If you had to choose who controlled your money, would you pick the government or a private company? While it is unlikely you would pick either, this is the choice nations have to make as Facebook’s Libra cryptocurrency project pushes toward its goal of a global economic takeover.
In an article published in Financial Times titled ‘Facebook’s Libra is a threat to national sovereignty‘, France’s economy and finance minister, Bruno Le Maire, reminded that 11 countries relinquished their national currencies in favor of the Euro in 1999.
“They didn’t just say yes to a new currency as a medium of exchange; they consciously decided to transfer part of their sovereignty to the European level.”
In this case, control over financial policy and sovereignty was still held by public institutions, who also held the responsibility for the actions they took in that regard. The fact that Libra is facing hostility from nations further adds to the narrative that they do not think a private organization holding essentially absolute power over a global currency would be in their economic favor.
“Libra would be pegged to a basket of currencies and managed by a group of private companies.”
Private organizations are more likely to make decisions that favor their own stability and growth, and this begs the question, would these companies be able to make decisions that are in favor of the global economy, regardless of whether they are detrimental to their own business?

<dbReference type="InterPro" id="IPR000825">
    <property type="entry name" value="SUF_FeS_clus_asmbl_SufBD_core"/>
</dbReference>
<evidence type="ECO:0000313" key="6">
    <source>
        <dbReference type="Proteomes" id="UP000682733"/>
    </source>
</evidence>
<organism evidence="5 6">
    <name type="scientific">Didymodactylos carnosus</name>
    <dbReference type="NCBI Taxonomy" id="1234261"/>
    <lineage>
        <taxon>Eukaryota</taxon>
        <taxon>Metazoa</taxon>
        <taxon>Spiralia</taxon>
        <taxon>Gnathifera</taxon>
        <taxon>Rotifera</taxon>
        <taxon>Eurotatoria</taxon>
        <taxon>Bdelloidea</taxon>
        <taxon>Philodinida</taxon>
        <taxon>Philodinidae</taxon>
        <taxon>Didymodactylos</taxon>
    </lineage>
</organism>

France was the first country to publicly denounce Libra, swiftly followed by Germany. The two nations in a joint statement said that no private entity can claim monetary power which is inherent to the sovereignty of nations. After PayPal backed out of funding the Libra project, U.S. regulators wrote a letter to payment providers Mastercard and Visa, requesting them to reconsider their decision to back the project and its endeavors. Switzerland has also warned that Libra would face severely increased scrutiny if it were to be implemented within the country.
However, this does not reflect these nations’ stance on digital currencies. In fact, several countries that have been openly resistant to allow Libra’s operation within their borders have announced that they are experimenting with state-controlled digital currencies. And that includes France.
“First, we should develop innovative national and cross-border payment methods which are faster and less expensive. We expect banks and payment providers to deliver quickly. Second, we should consider the creation of central banks’ own digital currencies, in the medium to long term,” said Le Maire.
Instead of trying to make friends, Facebook has been trying to push forward the idea that they are the enemy of the enemy, and that Libra should be adopted before PBoC launches China’s official digital currency in order to hold an economic advantage over them.
Though nations are wary of China and eager to develop strategies and innovate technologies to combat an economic takeover, picking Facebook over China would only put them between a rock and a hard place. Even nations that aren’t entirely opposed to Facebook’s project don’t seem in outright support of it either.
While the implementation of a global currency could potentially change the financial landscape of the world and improve interactions between national economies, it is clear that Facebook, or any private organization, should not be leading the way toward this future.